Faith at Altitude

Religion and spirituality in the shadow of Pikes Peak

Thursday, October 19, 2006

"Hope is a choice."

I spent much of the day yesterday at Colorado College's symposium on religion and politics ("Why Be Afraid?"), and I had a chance to hear progressive evangelical Jim Wallis not once, but twice.

Wallis subbed for no-show Ted Haggard (he had an out-of-town emergency to deal with) for an afternoon debate, and he gave his own scheduled talk that evening titled "God's Politics: Why the Right Gets it Wrong and the Left Doesn't Get It."

Wallis didn't speak: He preached. He called on CC students to become activists -- to use their own beliefs or ideals to change the culture and the nation. He railed against the "religious right" but stressed that the public square needs religion, invoking the name of Martin Luther King Jr. several times during his hour-long presentation.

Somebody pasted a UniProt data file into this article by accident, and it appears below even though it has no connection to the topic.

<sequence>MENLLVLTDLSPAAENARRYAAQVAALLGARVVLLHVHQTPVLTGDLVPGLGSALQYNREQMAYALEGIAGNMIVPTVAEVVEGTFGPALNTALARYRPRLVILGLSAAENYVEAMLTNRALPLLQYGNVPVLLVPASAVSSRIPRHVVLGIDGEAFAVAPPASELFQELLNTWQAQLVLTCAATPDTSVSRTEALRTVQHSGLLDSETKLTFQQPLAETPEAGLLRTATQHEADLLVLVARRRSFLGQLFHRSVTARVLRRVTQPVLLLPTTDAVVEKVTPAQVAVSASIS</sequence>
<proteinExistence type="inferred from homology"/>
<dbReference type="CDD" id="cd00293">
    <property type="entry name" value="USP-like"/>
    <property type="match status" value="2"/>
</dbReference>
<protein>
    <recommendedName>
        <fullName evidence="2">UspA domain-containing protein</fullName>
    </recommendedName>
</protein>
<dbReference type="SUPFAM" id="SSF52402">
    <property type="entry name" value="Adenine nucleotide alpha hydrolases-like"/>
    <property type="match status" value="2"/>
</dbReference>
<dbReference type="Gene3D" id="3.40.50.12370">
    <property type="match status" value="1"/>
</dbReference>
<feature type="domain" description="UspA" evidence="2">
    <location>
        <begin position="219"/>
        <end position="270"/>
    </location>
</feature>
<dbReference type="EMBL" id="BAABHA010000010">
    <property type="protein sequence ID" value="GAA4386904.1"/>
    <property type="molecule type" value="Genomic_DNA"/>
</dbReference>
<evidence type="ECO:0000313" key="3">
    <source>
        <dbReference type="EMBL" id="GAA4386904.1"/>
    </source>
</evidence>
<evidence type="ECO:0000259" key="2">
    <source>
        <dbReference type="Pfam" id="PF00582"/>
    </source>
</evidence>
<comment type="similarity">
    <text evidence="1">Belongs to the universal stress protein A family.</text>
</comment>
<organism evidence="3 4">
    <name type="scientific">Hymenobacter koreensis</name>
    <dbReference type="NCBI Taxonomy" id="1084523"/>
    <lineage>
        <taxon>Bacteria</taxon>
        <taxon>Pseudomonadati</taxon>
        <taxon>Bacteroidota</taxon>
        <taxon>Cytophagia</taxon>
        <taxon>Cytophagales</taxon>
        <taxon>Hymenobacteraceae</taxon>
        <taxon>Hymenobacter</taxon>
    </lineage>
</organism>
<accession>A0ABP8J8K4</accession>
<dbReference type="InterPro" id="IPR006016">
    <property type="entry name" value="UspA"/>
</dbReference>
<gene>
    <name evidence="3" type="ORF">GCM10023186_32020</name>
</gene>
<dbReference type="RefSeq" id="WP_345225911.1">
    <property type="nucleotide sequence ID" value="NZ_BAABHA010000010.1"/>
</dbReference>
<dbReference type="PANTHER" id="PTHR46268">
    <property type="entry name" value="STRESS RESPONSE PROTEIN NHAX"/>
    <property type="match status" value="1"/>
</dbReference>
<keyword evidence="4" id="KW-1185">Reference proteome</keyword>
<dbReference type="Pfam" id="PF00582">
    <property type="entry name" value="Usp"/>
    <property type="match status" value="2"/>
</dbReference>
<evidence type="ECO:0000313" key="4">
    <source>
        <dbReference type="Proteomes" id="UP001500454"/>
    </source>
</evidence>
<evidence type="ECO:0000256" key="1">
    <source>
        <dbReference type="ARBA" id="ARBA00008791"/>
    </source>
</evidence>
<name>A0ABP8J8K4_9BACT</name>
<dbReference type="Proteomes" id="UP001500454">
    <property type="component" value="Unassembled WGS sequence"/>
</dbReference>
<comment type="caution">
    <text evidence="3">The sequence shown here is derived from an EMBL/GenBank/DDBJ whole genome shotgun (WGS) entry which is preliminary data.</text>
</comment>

"Hope is a choice," he said. "It's a decision we make because of this thing called faith."

CC gave the evangelical preacher a standing ovation: As assistant professor Gail Murphy-Geiss noted, will wonders never cease.


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